Reed Cormorant

Scientific Name:
Microcarbo africanus
Sub-Saharan Africa
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About the Reed Cormorant

The Reed Cormorant (Microcarbo africanus), also known as the Long-tailed Cormorant, is a species of cormorant found in sub-Saharan Africa.


Reed Cormorants inhabit a variety of aquatic habitats, including freshwater and brackish wetlands such as lakes, rivers, estuaries, and coastal lagoons. They are commonly found in areas with dense vegetation along the water's edge, including reed beds, marshes, and mangrove swamps. These cormorants are also seen in human-modified habitats such as dams, reservoirs, and fish ponds.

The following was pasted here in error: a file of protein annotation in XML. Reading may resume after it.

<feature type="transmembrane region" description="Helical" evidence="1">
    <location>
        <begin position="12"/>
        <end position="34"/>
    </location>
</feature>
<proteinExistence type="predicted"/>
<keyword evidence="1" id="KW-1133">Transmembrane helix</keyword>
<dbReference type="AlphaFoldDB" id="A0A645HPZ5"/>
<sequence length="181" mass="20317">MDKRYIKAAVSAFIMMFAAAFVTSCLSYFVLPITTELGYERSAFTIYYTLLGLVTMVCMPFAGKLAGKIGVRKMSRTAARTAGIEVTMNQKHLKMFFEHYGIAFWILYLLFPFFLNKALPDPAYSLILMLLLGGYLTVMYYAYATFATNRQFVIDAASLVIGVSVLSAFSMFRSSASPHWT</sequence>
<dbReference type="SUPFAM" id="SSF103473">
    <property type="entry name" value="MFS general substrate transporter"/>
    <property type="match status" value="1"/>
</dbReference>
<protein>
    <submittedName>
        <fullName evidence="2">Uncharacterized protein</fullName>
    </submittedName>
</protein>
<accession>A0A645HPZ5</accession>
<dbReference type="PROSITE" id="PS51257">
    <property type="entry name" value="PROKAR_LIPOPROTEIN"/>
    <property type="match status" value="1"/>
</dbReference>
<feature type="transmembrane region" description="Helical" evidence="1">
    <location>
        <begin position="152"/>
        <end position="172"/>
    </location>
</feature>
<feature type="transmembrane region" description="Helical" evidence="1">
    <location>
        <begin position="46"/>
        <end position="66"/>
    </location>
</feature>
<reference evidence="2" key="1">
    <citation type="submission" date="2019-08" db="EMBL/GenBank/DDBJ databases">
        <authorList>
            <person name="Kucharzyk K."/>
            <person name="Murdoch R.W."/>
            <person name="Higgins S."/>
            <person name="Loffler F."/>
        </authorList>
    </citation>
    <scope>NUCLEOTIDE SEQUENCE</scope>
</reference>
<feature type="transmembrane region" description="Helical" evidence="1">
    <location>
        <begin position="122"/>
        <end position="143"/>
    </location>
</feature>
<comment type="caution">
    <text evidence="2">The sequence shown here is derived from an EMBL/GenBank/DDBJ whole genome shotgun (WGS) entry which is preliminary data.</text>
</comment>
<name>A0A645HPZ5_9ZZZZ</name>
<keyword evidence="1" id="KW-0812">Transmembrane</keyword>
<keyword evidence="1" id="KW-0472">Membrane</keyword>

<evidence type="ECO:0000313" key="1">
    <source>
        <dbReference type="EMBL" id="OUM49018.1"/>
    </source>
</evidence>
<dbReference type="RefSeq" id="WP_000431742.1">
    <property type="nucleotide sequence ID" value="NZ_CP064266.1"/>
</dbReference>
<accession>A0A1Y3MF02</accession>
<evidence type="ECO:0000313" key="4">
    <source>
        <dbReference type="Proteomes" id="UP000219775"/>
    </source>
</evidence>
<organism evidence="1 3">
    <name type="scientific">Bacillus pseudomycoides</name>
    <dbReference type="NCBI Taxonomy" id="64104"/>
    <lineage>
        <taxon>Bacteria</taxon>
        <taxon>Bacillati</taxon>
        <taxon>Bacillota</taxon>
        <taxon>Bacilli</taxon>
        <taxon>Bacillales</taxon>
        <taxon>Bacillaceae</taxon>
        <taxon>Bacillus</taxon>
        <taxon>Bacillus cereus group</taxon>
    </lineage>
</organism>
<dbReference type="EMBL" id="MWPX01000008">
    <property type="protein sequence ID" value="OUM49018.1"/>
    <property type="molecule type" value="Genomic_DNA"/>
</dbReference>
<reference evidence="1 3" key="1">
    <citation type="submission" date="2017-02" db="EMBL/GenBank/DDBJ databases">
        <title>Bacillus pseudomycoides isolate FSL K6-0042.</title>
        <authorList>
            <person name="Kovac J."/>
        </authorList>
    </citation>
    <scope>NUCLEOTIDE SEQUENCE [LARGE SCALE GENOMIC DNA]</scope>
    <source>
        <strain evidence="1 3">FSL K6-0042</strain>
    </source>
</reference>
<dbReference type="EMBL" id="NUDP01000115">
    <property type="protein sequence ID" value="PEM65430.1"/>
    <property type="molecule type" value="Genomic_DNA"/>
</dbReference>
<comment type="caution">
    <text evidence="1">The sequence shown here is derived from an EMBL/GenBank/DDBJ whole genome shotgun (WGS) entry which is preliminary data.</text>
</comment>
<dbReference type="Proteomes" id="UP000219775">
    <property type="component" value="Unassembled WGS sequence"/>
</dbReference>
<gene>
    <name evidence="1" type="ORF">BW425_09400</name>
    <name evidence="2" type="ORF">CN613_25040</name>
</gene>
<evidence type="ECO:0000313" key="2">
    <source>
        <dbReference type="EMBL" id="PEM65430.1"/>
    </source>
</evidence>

Reed Cormorants are medium-sized birds, measuring approximately 55 to 65 centimeters (21.5 to 25.5 inches) in length, with a wingspan of about 90 to 100 centimeters (35.5 to 39.5 inches). They have a slender body, a long neck, and a relatively long, hooked bill adapted for catching fish. Their plumage is predominantly black or dark brown, with a metallic green sheen on the upperparts and a lighter gray or brownish color on the underparts. Best Viewing The best places to view Reed Cormorants are in wetland habitats with suitable foraging areas, such as lakes, rivers, and estuaries. Look for them perched on rocks, logs, or branches near the water's edge, where they sun themselves and scan for prey. These cormorants are often seen swimming or diving underwater in search of fish, which they catch with their powerful bills.